This morning I wrote on my Facebook page: “Now, I know them Texas Longhorns are good people, but I enjoyed watching the LSU rout over them so much last night (for the collegiate baseball championship) you’d have thought my sons and my brothers and I had just whupped up on the Ayatollah, Al Qaeda, and the Taliban all combined!”
Watching me root for the LSU baseball team over the past couple of weeks–through the regional playoffs and then this week in the College World Series in Omaha, Nebraska–you would have thought I was a longtime alumnus of that university or knew half the players on the team.
Neither is true. I’m a native Alabamian, went to college at Birmingham-Southern (we rooted for Alabama or Auburn since we had no football team), and have lived in Louisiana only since 1990. I don’t know a single player or coach at LSU.
Still. They’re a fun team to root for. Many of our church members sent their kids to school there, and the university is only 70 miles up the interstate, and perhaps, most of all….
Let’s face it: it’s easy to pull for a winner.
My terrific son Marty, the webmaster for this blog, was never the greatest sports fan when he was a child. He lacked the patience Neil and I had to sit in front of a TV or in a crowded stadium for hours, taking in what was happening on the field. Marty would walk into the room where we were yelling at the screen and say, “Who’s winning?” When we answered, he would say, “I’m for them,” and walk out.
There’s a lot of that going on. Ask any college or university sports information officer. When the team is winning, alumni come out of the woodwork to throw money at them. Stores cannot keep their jerseys in stock.
People do love to be identified with a winner.
I see that in churches.
The mega church across town draws people in like a tornado sucks up everything in its path not nailed down. Little churches suffer most, we’re told. Church members look with longing at the fine edifice and dream of what it must be like to belong to a congregation that is a) fielding fifty sports teams, b) playing on its own fields and does not need the city parks and recreation department’s approval for anything, c) sending mission teams to Africa and Asia throughout the year, often with the church members funding every dollar of it, and d) winning large numbers to the Lord.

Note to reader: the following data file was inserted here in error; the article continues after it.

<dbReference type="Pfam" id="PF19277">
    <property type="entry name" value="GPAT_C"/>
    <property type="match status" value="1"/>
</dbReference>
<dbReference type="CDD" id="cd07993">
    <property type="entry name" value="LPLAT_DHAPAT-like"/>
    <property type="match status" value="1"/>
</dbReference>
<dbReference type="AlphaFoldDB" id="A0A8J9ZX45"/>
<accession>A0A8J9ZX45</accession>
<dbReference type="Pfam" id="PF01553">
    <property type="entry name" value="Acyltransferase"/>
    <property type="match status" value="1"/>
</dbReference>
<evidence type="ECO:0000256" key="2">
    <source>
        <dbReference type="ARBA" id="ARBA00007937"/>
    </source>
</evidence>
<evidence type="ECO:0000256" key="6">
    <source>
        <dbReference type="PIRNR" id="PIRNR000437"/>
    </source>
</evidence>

And, like this preacher rooting for LSU, they want to be a part of such an impressive enterprise.
The problem is–this is only my observation from decades of pastoring–when they do join, the vast majority do nothing in the big church other than bask in its glory. They sit in the massive auditorium, glory in the professional sound of the musicians, enjoy the world-class speakers the pastor brings to the pulpit, and cheer at the victories and impressive numbers announced from the pulpit.
Then, they go home with the satisfied–smug even–feeling that somehow they have done something for the Kingdom.
Vicarious thrills. Not actually doing anything ourselves, but entering into the excitement of someone else doing it, and convincing ourselves that we have achieved something.
It’s why people go to movies. For a couple of hours, you are Jack Ryan or James Bond or Roy Rogers or some starlet.
It’s why people have lived and died for generations by the soap operas, first on radio and then on television. These make-believe families and fantasy relationships become real to them.
But they’re not. It’s only make believe. (Cue Conway Twitty!)
I still recall the day a sports announcer commented on something he saw in the stands. Now, what he saw was such a typical little event, that it happens hundreds of times in every ball game of any kind. But he got it just right.